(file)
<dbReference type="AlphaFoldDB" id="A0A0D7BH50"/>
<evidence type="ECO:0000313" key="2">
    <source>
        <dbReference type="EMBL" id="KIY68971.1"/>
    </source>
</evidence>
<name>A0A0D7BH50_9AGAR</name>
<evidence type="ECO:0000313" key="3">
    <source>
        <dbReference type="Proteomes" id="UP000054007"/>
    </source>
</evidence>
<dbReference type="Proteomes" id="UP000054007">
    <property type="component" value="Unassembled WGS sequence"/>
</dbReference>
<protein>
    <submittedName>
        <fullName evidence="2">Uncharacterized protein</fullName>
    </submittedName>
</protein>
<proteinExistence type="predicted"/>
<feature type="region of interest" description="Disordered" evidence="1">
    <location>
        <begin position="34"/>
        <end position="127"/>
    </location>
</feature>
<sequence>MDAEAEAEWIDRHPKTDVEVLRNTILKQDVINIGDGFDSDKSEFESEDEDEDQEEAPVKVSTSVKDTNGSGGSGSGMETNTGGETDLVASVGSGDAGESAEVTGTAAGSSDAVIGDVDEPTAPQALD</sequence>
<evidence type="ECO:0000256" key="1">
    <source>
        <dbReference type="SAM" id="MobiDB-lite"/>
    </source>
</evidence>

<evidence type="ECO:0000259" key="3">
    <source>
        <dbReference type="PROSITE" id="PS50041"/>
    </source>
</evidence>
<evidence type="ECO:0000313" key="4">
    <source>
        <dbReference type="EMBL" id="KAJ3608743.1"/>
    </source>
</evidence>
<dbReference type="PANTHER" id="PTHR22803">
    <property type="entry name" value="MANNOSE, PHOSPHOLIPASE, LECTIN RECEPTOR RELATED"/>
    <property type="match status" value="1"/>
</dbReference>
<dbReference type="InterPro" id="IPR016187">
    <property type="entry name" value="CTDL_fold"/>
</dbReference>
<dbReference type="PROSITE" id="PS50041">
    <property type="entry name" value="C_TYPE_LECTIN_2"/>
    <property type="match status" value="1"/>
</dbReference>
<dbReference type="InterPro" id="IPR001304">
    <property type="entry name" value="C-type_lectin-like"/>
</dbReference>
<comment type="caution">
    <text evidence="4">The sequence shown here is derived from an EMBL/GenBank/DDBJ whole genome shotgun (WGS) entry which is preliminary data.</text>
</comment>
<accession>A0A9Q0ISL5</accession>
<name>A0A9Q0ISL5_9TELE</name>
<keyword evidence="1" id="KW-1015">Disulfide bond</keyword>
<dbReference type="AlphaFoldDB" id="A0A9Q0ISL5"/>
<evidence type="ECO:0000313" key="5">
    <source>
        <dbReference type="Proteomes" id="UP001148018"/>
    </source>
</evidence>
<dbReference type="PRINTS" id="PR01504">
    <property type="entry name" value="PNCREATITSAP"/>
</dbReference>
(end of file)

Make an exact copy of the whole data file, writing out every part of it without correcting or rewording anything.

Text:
<dbReference type="AlphaFoldDB" id="A0A0D7BH50"/>
<evidence type="ECO:0000313" key="2">
    <source>
        <dbReference type="EMBL" id="KIY68971.1"/>
    </source>
</evidence>
<name>A0A0D7BH50_9AGAR</name>
<evidence type="ECO:0000313" key="3">
    <source>
        <dbReference type="Proteomes" id="UP000054007"/>
    </source>
</evidence>
<dbReference type="Proteomes" id="UP000054007">
    <property type="component" value="Unassembled WGS sequence"/>
</dbReference>
<protein>
    <submittedName>
        <fullName evidence="2">Uncharacterized protein</fullName>
    </submittedName>
</protein>
<proteinExistence type="predicted"/>
<feature type="region of interest" description="Disordered" evidence="1">
    <location>
        <begin position="34"/>
        <end position="127"/>
    </location>
</feature>
<sequence>MDAEAEAEWIDRHPKTDVEVLRNTILKQDVINIGDGFDSDKSEFESEDEDEDQEEAPVKVSTSVKDTNGSGGSGSGMETNTGGETDLVASVGSGDAGESAEVTGTAAGSSDAVIGDVDEPTAPQALD</sequence>
<evidence type="ECO:0000256" key="1">
    <source>
        <dbReference type="SAM" id="MobiDB-lite"/>
    </source>
</evidence>

<evidence type="ECO:0000259" key="3">
    <source>
        <dbReference type="PROSITE" id="PS50041"/>
    </source>
</evidence>
<evidence type="ECO:0000313" key="4">
    <source>
        <dbReference type="EMBL" id="KAJ3608743.1"/>
    </source>
</evidence>
<dbReference type="PANTHER" id="PTHR22803">
    <property type="entry name" value="MANNOSE, PHOSPHOLIPASE, LECTIN RECEPTOR RELATED"/>
    <property type="match status" value="1"/>
</dbReference>
<dbReference type="InterPro" id="IPR016187">
    <property type="entry name" value="CTDL_fold"/>
</dbReference>
<dbReference type="PROSITE" id="PS50041">
    <property type="entry name" value="C_TYPE_LECTIN_2"/>
    <property type="match status" value="1"/>
</dbReference>
<dbReference type="InterPro" id="IPR001304">
    <property type="entry name" value="C-type_lectin-like"/>
</dbReference>
<comment type="caution">
    <text evidence="4">The sequence shown here is derived from an EMBL/GenBank/DDBJ whole genome shotgun (WGS) entry which is preliminary data.</text>
</comment>
<accession>A0A9Q0ISL5</accession>
<name>A0A9Q0ISL5_9TELE</name>
<keyword evidence="1" id="KW-1015">Disulfide bond</keyword>
<dbReference type="AlphaFoldDB" id="A0A9Q0ISL5"/>
<evidence type="ECO:0000313" key="5">
    <source>
        <dbReference type="Proteomes" id="UP001148018"/>
    </source>
</evidence>
<dbReference type="PRINTS" id="PR01504">
    <property type="entry name" value="PNCREATITSAP"/>
</dbReference>